August 11th, 2011
Danger of Cigarettes Greater in Women Than in Men
Compared with men, women have a significant 25% increase in risk for coronary heart disease caused by cigarettes, according to a large meta-analysis published in the Lancet.
Rachel Huxley and Mark Woodward analyzed data from 2.4 million participants in studies that adjusted for cardiovascular risk factors and found that the female-to-male relative risk ratio (RRR) of smoking compared with not smoking was 1.25 (95% CI, 1.12-1.39; P<0.0001). For every additional year of follow-up the researchers found an additional 2% increase in the RRR for women (P=0.03).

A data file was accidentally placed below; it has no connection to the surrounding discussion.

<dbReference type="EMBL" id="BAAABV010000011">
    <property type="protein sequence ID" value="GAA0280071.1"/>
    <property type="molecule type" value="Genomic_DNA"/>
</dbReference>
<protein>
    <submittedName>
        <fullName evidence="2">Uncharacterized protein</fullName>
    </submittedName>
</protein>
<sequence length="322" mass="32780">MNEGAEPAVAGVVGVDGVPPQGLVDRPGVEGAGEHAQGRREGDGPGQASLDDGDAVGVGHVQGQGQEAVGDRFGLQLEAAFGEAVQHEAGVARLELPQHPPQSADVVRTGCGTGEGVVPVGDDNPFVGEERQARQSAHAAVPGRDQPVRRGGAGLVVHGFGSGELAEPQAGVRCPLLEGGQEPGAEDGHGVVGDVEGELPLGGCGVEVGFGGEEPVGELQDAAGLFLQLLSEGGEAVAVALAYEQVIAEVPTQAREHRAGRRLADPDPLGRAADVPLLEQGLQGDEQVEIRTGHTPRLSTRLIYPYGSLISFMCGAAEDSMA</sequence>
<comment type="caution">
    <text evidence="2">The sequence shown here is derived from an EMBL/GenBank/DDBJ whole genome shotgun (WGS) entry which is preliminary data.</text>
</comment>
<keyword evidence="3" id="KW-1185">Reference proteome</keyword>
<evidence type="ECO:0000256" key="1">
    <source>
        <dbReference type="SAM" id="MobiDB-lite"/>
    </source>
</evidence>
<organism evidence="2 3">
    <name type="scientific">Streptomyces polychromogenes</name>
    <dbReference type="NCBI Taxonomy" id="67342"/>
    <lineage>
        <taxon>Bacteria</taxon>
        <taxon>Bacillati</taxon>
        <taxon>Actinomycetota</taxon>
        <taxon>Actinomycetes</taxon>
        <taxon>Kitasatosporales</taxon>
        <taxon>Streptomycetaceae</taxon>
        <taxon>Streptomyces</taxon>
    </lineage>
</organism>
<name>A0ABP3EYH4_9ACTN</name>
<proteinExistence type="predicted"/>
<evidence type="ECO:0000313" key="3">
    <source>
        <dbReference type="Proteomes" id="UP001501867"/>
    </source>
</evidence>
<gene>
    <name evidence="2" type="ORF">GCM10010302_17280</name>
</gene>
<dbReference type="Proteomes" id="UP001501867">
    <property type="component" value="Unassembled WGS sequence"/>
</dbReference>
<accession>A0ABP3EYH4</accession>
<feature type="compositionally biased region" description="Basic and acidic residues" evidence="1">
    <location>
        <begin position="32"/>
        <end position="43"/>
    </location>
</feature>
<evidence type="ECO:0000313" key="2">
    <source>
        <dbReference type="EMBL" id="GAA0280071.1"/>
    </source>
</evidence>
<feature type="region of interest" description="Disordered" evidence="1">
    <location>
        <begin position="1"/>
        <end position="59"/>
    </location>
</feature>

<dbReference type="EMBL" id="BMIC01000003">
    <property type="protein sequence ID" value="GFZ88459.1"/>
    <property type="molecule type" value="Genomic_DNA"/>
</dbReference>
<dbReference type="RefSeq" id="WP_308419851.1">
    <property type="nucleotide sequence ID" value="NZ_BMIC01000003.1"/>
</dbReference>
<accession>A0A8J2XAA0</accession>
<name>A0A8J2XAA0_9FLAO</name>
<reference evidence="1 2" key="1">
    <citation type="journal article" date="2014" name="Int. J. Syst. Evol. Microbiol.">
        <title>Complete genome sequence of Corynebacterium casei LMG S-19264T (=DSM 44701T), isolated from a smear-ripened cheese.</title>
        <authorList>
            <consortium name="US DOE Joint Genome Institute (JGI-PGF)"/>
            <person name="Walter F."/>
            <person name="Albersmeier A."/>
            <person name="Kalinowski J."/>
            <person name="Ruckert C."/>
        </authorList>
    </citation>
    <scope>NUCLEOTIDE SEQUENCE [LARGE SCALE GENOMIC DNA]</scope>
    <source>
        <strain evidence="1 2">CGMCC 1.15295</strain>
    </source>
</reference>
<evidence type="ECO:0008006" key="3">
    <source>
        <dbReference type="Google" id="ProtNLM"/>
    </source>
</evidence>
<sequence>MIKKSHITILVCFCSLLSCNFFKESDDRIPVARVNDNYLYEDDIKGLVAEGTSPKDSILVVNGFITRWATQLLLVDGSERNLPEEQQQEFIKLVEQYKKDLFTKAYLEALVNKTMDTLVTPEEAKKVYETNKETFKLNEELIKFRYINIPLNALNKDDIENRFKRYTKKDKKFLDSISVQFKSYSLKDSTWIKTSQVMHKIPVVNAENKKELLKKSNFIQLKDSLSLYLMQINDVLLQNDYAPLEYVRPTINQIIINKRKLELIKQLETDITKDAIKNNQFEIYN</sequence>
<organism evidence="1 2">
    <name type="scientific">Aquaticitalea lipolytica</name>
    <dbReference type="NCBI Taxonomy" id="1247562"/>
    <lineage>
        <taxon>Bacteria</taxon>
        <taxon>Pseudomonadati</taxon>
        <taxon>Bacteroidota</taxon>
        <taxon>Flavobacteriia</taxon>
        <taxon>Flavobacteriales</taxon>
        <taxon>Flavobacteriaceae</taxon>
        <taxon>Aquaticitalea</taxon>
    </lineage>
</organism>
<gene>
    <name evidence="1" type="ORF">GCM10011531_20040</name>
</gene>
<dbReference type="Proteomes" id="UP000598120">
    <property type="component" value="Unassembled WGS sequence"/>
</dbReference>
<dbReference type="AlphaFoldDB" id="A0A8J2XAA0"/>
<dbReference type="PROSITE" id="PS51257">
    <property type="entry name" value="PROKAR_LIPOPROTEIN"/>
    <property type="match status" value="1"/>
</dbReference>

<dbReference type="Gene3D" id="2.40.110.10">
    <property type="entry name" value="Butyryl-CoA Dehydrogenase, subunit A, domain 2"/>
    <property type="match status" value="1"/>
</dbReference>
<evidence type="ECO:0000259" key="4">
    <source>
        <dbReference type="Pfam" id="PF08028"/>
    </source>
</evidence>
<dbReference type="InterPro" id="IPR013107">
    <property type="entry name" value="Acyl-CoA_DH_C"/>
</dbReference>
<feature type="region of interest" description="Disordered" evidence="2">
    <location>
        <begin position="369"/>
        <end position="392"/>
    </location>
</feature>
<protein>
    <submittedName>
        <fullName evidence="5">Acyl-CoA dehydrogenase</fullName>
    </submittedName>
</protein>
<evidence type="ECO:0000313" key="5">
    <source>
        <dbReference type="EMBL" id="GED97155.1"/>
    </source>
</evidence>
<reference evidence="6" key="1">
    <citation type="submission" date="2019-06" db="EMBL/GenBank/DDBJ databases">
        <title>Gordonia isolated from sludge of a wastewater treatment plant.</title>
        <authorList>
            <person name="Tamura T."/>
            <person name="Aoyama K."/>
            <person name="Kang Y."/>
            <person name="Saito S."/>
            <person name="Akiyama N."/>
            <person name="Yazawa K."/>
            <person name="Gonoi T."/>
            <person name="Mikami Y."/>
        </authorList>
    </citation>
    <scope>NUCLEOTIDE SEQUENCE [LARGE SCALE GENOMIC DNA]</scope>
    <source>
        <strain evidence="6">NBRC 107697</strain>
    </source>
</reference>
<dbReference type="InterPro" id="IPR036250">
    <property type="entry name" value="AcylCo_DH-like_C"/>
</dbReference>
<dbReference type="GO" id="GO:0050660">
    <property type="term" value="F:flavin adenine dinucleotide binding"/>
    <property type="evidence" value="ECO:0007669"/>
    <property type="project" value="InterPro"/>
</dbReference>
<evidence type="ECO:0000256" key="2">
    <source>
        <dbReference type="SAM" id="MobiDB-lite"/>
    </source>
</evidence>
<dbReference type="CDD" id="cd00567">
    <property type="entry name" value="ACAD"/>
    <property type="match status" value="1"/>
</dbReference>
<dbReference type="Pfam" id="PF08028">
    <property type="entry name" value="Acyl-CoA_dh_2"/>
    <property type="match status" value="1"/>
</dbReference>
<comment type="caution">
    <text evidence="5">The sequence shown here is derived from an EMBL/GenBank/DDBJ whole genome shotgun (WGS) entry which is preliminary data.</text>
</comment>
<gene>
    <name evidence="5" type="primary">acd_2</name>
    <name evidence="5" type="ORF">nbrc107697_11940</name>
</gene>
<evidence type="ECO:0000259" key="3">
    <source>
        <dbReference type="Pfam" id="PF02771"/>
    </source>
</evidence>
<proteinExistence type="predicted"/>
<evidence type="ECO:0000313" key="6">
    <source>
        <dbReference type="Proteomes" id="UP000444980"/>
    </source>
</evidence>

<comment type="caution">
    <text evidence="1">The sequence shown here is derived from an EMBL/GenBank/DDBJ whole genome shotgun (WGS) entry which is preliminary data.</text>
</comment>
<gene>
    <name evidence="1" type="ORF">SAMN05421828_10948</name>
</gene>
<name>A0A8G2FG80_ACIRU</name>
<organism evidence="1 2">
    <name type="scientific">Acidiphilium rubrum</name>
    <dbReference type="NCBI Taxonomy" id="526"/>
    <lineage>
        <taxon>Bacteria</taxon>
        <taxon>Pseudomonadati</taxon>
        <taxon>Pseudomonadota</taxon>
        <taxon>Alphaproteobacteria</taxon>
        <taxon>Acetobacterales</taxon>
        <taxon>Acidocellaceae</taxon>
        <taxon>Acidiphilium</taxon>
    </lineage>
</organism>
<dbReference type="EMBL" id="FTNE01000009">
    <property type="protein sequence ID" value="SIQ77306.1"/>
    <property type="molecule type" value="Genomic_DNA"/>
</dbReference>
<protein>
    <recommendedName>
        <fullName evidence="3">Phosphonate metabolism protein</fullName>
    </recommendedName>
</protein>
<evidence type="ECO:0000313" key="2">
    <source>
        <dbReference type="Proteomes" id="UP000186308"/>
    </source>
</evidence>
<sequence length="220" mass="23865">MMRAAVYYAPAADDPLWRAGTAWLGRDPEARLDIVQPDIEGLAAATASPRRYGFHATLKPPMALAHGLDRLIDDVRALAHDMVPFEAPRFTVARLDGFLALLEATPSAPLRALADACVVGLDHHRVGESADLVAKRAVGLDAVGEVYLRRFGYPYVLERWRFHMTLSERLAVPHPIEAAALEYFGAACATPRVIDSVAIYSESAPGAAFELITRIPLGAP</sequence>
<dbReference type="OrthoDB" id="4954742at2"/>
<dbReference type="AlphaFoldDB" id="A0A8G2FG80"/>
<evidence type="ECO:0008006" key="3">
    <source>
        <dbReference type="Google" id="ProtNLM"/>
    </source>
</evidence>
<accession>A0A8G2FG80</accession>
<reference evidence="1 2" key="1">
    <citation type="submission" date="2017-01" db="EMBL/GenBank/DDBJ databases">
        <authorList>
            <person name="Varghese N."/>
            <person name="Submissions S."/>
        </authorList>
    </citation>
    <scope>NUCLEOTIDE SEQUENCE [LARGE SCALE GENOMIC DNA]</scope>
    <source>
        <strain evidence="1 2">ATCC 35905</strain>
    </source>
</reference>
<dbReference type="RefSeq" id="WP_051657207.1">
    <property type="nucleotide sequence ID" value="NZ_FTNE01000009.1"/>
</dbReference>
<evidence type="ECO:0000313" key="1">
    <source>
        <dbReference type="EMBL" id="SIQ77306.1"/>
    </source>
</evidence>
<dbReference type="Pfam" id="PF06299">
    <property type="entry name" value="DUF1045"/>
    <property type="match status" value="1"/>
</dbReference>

The authors speculate that their analysis might have underestimated the true difference in relative risk between the sexes, given that in many regions women have started to smoke in large numbers only in recent years. “It will be some years before the full effect of smoking on coronary heart disease risk is known in women,” they write. In addition, women smokers tend to consume fewer cigarettes than men and may be more likely to underreport their smoking habits.
In an accompanying comment, Matthew Steliga and Carolyn Dresler observe that although in most places more men than women are smokers, more men than women quit smoking and “in some societies the number of female smokers is rising.” Further, they note, “the tobacco industry views women as its growth market.” They conclude that “targeting of both sexes is imperative for smoking prevention and cessation on a global, national, and individual basis.”